When you connect to a server via SSH for the first time, the program sends you a warning saying that it doesn’t recognize the remote host, and can’t be sure that the server to which you’re connecting, is in fact the one to which you intend to connect.
This is normal, and unless you’ve manually added the public key to your local machine’s list of keys, you’ll see it every time you connect to a server with a new IP address. The particular error message will vary depending on which program you’re using to connect via SSH, but “The authenticity of host can’t be established” is unique to Windows PowerShell.
In this article, I’ll show you how to deal with this error, and even how to replicate it by manually removing your server’s SSH key from the “know_hosts” file. In addition, I’ll also show you how to deal with this message when you’re using PuTTY – another popular SSH program.
“The authenticity of host can’t be established”
If you’re using Windows PowerShell to connect to a remote VPS for the first time, you’ll get this error message as shown here:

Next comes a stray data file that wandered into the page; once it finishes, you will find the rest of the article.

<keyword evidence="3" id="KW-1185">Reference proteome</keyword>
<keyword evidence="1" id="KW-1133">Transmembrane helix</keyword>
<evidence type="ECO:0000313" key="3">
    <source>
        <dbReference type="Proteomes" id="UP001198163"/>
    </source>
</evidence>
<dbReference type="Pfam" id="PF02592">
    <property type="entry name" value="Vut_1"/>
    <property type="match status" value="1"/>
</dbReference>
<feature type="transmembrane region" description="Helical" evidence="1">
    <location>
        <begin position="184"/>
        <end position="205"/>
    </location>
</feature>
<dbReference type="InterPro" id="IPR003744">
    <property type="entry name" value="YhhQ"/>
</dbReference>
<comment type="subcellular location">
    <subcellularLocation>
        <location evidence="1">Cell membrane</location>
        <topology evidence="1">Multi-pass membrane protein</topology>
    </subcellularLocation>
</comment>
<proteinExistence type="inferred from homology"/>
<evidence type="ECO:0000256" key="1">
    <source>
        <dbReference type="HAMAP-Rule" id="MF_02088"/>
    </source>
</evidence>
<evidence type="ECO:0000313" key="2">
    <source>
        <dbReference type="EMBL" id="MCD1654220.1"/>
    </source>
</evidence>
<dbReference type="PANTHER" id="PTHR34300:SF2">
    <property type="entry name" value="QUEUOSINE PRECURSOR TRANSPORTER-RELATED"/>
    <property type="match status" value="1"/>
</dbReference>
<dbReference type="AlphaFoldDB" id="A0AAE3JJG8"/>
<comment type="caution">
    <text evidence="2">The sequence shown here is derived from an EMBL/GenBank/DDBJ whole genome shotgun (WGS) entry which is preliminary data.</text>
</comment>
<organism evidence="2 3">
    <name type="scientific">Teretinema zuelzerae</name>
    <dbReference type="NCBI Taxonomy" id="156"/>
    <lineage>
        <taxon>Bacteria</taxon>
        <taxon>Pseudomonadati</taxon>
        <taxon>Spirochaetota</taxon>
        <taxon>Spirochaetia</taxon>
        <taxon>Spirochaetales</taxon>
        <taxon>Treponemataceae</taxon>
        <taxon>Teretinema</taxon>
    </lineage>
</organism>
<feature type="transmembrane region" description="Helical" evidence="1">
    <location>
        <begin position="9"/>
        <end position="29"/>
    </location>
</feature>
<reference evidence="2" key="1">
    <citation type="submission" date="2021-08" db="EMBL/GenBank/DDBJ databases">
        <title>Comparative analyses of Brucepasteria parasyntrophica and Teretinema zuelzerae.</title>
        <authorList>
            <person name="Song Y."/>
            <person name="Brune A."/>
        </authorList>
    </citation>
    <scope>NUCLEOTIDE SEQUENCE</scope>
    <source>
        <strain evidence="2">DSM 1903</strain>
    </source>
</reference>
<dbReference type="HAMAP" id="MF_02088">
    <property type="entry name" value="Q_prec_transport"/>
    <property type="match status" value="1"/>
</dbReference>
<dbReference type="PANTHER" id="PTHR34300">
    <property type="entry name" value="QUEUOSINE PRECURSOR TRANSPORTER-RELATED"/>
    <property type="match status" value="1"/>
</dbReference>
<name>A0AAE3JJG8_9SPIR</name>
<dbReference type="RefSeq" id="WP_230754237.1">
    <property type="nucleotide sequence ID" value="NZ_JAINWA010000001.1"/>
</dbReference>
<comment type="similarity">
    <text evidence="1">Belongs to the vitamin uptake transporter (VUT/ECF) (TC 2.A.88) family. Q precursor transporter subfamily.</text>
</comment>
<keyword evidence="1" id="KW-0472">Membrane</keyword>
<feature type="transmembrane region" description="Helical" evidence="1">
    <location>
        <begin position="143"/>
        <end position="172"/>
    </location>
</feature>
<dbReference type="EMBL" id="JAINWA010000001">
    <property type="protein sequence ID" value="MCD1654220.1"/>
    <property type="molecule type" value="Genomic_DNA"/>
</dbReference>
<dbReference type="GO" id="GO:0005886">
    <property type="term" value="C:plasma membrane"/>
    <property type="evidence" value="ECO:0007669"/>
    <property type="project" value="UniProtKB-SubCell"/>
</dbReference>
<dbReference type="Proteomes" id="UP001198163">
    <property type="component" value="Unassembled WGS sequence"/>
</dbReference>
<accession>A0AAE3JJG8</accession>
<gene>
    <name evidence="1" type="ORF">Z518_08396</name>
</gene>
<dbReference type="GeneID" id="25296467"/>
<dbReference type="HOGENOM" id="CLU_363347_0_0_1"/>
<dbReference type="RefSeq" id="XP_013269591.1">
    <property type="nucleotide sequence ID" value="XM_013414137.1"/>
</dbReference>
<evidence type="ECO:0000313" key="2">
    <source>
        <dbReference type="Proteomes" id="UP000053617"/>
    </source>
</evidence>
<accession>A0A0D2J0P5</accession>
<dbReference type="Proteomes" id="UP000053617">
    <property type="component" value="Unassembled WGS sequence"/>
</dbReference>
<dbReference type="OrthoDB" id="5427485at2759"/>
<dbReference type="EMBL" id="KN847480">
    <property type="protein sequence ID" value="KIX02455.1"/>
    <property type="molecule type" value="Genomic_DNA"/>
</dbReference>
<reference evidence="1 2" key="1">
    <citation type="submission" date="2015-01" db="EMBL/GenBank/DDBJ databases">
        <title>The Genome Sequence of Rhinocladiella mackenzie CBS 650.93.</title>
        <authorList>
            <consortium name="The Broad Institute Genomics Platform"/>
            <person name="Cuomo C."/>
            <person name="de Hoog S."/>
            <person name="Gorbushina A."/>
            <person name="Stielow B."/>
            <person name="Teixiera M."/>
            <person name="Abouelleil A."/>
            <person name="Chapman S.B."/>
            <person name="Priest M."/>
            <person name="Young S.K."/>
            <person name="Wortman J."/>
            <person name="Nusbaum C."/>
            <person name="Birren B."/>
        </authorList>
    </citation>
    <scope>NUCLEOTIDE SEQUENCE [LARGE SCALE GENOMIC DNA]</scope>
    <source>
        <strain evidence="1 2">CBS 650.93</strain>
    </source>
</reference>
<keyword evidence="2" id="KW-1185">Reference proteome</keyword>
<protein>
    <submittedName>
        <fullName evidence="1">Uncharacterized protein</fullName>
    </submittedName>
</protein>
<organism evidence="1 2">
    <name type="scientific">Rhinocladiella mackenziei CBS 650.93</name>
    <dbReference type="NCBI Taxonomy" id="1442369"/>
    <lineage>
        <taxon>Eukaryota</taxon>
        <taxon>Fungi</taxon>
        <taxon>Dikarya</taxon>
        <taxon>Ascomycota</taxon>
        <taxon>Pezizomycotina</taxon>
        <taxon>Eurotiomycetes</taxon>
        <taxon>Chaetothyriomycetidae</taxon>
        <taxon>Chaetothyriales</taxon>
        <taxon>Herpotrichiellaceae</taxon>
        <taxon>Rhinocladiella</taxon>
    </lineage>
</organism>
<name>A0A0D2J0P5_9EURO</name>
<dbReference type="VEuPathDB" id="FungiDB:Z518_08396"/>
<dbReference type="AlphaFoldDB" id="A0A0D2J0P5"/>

The message serves an important purpose. Every server has a special sequence of characters and symbols called the “public key”. This key is like a unique fingerprint of a server and is used by the local client (your machine) to encrypt some data as part of the authentication process and send it back to the server. If the server is indeed who it is claiming to be, then it will have access to a special “private key” that it can use to decrypt the data, thus confirming to the local machine that its identity is genuine.
When you attempt to connect to a server for the first time, your local machine doesn’t know whether or not the server on the other end can be trusted, since it doesn’t (yet) have a copy of its public key. This could be a problem, for example, if the remote server were wiped and taken over by someone else, thereby generating a new public key. This could lead to a “remote host identification has changed” warning.
How to Replicate the “authenticity of host can’t be established” Error
If you want to see for yourself how the “authenticity of host can’t be established” message appears, you might have some difficulty because chances are, you’ve already connected your local machine to your server at least once. But don’t worry – here’s how to replicate it.